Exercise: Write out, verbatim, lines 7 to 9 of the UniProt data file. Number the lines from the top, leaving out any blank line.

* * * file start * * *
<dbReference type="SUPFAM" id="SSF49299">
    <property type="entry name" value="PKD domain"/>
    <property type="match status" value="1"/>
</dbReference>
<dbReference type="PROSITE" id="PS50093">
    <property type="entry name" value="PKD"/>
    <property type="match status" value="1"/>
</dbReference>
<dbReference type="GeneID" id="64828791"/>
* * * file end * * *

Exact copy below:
    <property type="match status" value="1"/>
</dbReference>
<dbReference type="GeneID" id="64828791"/>